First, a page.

I just came back from a short foray into Norway; it’s a big country and the drive was long, but the destinations were rewarding. The show was a private one on an island called Svinør on the southernmost tip of the country. I was well prepared with my new EU digital Covid pass, and with that I passed through the land border from Sweden with no trouble. There was a nice break from driving as I took the 30 min ferry across the Oslo fjord at Moss and then on, winding round the fjords and the small fishing villages to the hotel at Båly by the Lindesnes peninsula. The weather was very Norwegian, sunny and beautiful one minute, lashing with rain the next. The punishing 12 hour drive was made an hour longer when a road was blocked by a bad traffic accident.
Next day I had a bathe in the sea by the hotel, the emerald green water was cold, clear and salty. Just opposite the hotel was what claimed to be Europe’s only underwater restaurant; it looked interesting and expensive, but was also always fully booked.
I drove down the the quayside in Åvik and waited for my pick up in a small motor boat. The rain and sun alternated at half hour intervals throughout the day so we timed the trip during a sunny spell.
Svinør is a lump of granite less than 1km long, close to the coast and with a fine natural harbour. It has a long history and was once famous for lobster fishing and piracy, there are no roads and the oldest building is from the 1400s. I met my hosts Tom and Marita and we hauled all the equipment up to a small plateau which was mostly covered by a large tent set up for the party. The occasion was the birthday of Marita, who is actually a bative of Svinør; I watched as boatloads of seafood arrived, boxes of crabs, boxes of lobsters, mussels, prawns, cakes of different shapes and sizes and boxes of bottles and cans to wash it all down. I was pleasantly surprised to run into some people I had met before, even my old friend and Oysterband agent Sten-Olav Helgeland; quite a few others were regulars at the Tonder Folk Festival in Denmark, which I played 12 times during my service with Oysterband.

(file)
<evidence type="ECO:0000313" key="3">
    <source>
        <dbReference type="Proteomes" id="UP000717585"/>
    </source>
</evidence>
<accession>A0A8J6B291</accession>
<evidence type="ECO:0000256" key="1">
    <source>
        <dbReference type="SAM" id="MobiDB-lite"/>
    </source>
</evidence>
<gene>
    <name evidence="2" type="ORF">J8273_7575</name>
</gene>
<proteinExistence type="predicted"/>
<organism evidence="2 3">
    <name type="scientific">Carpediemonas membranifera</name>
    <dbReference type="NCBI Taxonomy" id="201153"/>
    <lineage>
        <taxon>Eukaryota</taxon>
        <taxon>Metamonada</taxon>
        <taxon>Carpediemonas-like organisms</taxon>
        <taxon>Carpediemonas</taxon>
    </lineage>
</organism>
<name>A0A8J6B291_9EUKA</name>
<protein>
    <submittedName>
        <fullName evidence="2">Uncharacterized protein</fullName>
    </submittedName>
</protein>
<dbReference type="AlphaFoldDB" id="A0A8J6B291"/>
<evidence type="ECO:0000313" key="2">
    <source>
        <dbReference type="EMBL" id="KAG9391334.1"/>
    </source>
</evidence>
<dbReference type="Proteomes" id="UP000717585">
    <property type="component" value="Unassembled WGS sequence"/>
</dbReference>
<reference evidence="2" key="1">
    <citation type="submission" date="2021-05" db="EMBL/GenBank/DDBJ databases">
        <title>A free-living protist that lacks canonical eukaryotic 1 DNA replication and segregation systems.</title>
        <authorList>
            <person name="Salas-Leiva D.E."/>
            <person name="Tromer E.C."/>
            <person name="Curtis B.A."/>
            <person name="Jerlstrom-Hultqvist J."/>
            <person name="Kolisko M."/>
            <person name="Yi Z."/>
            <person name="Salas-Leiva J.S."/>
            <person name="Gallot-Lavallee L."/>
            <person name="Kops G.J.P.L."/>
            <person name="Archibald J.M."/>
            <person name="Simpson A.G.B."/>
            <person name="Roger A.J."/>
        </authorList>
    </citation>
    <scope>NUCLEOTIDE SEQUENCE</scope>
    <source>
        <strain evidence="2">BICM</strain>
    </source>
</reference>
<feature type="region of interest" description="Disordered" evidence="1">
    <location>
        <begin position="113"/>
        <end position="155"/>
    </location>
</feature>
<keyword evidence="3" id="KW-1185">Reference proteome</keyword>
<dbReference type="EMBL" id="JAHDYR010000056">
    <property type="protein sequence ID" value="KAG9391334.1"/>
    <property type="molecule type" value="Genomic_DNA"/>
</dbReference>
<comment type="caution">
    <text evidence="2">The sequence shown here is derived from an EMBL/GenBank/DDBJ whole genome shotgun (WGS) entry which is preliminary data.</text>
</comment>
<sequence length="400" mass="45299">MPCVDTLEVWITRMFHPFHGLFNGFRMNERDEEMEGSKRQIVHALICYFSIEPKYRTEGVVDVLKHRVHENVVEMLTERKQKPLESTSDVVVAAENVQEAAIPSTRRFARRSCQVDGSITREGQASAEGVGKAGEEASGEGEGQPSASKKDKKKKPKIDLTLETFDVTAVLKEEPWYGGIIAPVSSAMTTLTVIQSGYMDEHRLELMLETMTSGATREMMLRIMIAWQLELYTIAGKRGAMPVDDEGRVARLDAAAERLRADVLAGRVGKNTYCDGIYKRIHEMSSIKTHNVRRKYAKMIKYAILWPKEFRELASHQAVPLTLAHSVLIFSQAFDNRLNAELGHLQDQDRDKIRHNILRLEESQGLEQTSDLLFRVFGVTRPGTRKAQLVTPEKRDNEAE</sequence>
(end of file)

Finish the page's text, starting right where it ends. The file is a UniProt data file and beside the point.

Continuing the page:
I played two sets, alternating between cello, piano and guitar, playing some of my oldest as well as newest songs. At times the rain was so heavy, the sound of it on the tent roof drowned out the music and we had to turn up the volume. I was happy to play agin, especially to such a great listening audience; it made me want to come back to Norway and I hope I do. By the time we loaded up the boat and headed back to the mainland the rain had stopped and the stars were out.
Next day I began with another cold plunge, colder this time after all that rain, but just on the OK side of painful, then headed for Oslo. Even that trip took 6 hours on slow roads.
I stayed with my Scottish cousin who is an artist and has been living in Norway for about 40 years. It was great to catch up and next day we took a trip on the Oslo fjord in his vintage motor boat and I was out on the water again for the second time in two days. The weather was fine as we had a great chat as the old diesel motor throbbed faithfully beneath our feet, pushing us through the water at the modest speed of 4 knots. The sea was calm and we were visited by a porpoise that came along to check us out, black and glittering in the sunshine.
Next show is on Sunday and is a local church in Bettna with my friend Gustav. No electric keyboards this time; he will have a real grand piano and the church organ to play.